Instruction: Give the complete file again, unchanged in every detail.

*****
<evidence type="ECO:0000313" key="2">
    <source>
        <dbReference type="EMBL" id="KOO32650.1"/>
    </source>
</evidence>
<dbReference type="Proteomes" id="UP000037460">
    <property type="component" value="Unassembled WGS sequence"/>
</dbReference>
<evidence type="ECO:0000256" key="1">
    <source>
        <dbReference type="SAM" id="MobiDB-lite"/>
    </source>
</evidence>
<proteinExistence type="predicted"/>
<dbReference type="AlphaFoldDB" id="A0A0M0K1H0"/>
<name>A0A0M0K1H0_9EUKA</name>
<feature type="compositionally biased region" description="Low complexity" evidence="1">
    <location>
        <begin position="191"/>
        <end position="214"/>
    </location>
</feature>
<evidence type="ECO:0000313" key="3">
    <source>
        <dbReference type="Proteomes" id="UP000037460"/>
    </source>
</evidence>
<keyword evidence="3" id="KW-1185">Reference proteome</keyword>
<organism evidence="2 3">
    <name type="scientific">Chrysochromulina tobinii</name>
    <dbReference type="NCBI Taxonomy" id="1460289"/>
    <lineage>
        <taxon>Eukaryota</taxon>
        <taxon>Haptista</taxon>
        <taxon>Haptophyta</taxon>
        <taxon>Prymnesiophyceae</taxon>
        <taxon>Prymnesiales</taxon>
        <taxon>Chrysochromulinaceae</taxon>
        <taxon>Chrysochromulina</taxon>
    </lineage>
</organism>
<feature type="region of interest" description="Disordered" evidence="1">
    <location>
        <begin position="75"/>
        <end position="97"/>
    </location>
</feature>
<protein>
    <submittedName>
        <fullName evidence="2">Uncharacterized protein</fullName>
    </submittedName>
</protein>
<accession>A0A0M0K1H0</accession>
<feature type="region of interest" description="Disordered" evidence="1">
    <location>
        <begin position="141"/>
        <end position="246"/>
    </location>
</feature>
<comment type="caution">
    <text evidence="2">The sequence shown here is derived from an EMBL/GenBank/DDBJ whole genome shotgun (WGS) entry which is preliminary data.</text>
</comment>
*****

<evidence type="ECO:0000313" key="2">
    <source>
        <dbReference type="EMBL" id="KOO32650.1"/>
    </source>
</evidence>
<dbReference type="Proteomes" id="UP000037460">
    <property type="component" value="Unassembled WGS sequence"/>
</dbReference>
<evidence type="ECO:0000256" key="1">
    <source>
        <dbReference type="SAM" id="MobiDB-lite"/>
    </source>
</evidence>
<proteinExistence type="predicted"/>
<dbReference type="AlphaFoldDB" id="A0A0M0K1H0"/>
<name>A0A0M0K1H0_9EUKA</name>
<feature type="compositionally biased region" description="Low complexity" evidence="1">
    <location>
        <begin position="191"/>
        <end position="214"/>
    </location>
</feature>
<evidence type="ECO:0000313" key="3">
    <source>
        <dbReference type="Proteomes" id="UP000037460"/>
    </source>
</evidence>
<keyword evidence="3" id="KW-1185">Reference proteome</keyword>
<organism evidence="2 3">
    <name type="scientific">Chrysochromulina tobinii</name>
    <dbReference type="NCBI Taxonomy" id="1460289"/>
    <lineage>
        <taxon>Eukaryota</taxon>
        <taxon>Haptista</taxon>
        <taxon>Haptophyta</taxon>
        <taxon>Prymnesiophyceae</taxon>
        <taxon>Prymnesiales</taxon>
        <taxon>Chrysochromulinaceae</taxon>
        <taxon>Chrysochromulina</taxon>
    </lineage>
</organism>
<feature type="region of interest" description="Disordered" evidence="1">
    <location>
        <begin position="75"/>
        <end position="97"/>
    </location>
</feature>
<protein>
    <submittedName>
        <fullName evidence="2">Uncharacterized protein</fullName>
    </submittedName>
</protein>
<accession>A0A0M0K1H0</accession>
<feature type="region of interest" description="Disordered" evidence="1">
    <location>
        <begin position="141"/>
        <end position="246"/>
    </location>
</feature>
<comment type="caution">
    <text evidence="2">The sequence shown here is derived from an EMBL/GenBank/DDBJ whole genome shotgun (WGS) entry which is preliminary data.</text>
</comment>